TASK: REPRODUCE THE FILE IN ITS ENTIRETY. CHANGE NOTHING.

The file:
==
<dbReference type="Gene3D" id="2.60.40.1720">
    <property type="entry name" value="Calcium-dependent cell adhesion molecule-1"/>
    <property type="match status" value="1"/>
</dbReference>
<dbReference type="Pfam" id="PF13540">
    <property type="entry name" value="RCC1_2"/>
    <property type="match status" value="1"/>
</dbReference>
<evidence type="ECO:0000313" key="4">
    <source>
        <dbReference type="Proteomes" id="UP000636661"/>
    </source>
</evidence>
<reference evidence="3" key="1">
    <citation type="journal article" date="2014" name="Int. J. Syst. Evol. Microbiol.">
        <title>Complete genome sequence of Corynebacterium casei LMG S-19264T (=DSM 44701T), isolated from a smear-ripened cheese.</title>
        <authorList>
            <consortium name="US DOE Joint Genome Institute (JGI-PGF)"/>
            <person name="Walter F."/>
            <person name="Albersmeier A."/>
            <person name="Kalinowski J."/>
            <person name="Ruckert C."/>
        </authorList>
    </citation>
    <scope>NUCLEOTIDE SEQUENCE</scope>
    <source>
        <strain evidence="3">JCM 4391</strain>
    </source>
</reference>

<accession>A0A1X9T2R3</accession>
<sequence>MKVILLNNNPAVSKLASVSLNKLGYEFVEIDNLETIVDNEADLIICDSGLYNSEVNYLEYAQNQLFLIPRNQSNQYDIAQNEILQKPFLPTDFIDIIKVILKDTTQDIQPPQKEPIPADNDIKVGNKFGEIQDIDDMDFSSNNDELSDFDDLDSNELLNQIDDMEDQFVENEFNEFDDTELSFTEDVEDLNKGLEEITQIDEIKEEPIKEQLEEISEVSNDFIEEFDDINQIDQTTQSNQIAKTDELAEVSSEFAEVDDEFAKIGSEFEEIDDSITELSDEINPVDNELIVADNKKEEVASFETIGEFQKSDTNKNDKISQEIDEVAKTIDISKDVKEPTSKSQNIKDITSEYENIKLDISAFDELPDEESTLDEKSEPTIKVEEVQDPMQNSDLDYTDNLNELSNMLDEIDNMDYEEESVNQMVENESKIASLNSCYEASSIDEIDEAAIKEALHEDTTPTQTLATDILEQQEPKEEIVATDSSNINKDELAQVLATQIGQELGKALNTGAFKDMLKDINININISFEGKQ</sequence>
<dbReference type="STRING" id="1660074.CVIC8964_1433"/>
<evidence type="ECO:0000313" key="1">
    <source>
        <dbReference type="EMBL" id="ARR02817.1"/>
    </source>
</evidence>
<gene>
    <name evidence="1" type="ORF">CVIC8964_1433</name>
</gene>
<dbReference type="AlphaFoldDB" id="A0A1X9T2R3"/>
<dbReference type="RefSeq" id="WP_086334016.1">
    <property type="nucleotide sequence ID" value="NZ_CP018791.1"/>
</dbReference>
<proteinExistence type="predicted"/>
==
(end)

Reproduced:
<dbReference type="Gene3D" id="2.60.40.1720">
    <property type="entry name" value="Calcium-dependent cell adhesion molecule-1"/>
    <property type="match status" value="1"/>
</dbReference>
<dbReference type="Pfam" id="PF13540">
    <property type="entry name" value="RCC1_2"/>
    <property type="match status" value="1"/>
</dbReference>
<evidence type="ECO:0000313" key="4">
    <source>
        <dbReference type="Proteomes" id="UP000636661"/>
    </source>
</evidence>
<reference evidence="3" key="1">
    <citation type="journal article" date="2014" name="Int. J. Syst. Evol. Microbiol.">
        <title>Complete genome sequence of Corynebacterium casei LMG S-19264T (=DSM 44701T), isolated from a smear-ripened cheese.</title>
        <authorList>
            <consortium name="US DOE Joint Genome Institute (JGI-PGF)"/>
            <person name="Walter F."/>
            <person name="Albersmeier A."/>
            <person name="Kalinowski J."/>
            <person name="Ruckert C."/>
        </authorList>
    </citation>
    <scope>NUCLEOTIDE SEQUENCE</scope>
    <source>
        <strain evidence="3">JCM 4391</strain>
    </source>
</reference>

<accession>A0A1X9T2R3</accession>
<sequence>MKVILLNNNPAVSKLASVSLNKLGYEFVEIDNLETIVDNEADLIICDSGLYNSEVNYLEYAQNQLFLIPRNQSNQYDIAQNEILQKPFLPTDFIDIIKVILKDTTQDIQPPQKEPIPADNDIKVGNKFGEIQDIDDMDFSSNNDELSDFDDLDSNELLNQIDDMEDQFVENEFNEFDDTELSFTEDVEDLNKGLEEITQIDEIKEEPIKEQLEEISEVSNDFIEEFDDINQIDQTTQSNQIAKTDELAEVSSEFAEVDDEFAKIGSEFEEIDDSITELSDEINPVDNELIVADNKKEEVASFETIGEFQKSDTNKNDKISQEIDEVAKTIDISKDVKEPTSKSQNIKDITSEYENIKLDISAFDELPDEESTLDEKSEPTIKVEEVQDPMQNSDLDYTDNLNELSNMLDEIDNMDYEEESVNQMVENESKIASLNSCYEASSIDEIDEAAIKEALHEDTTPTQTLATDILEQQEPKEEIVATDSSNINKDELAQVLATQIGQELGKALNTGAFKDMLKDINININISFEGKQ</sequence>
<dbReference type="STRING" id="1660074.CVIC8964_1433"/>
<evidence type="ECO:0000313" key="1">
    <source>
        <dbReference type="EMBL" id="ARR02817.1"/>
    </source>
</evidence>
<gene>
    <name evidence="1" type="ORF">CVIC8964_1433</name>
</gene>
<dbReference type="AlphaFoldDB" id="A0A1X9T2R3"/>
<dbReference type="RefSeq" id="WP_086334016.1">
    <property type="nucleotide sequence ID" value="NZ_CP018791.1"/>
</dbReference>
<proteinExistence type="predicted"/>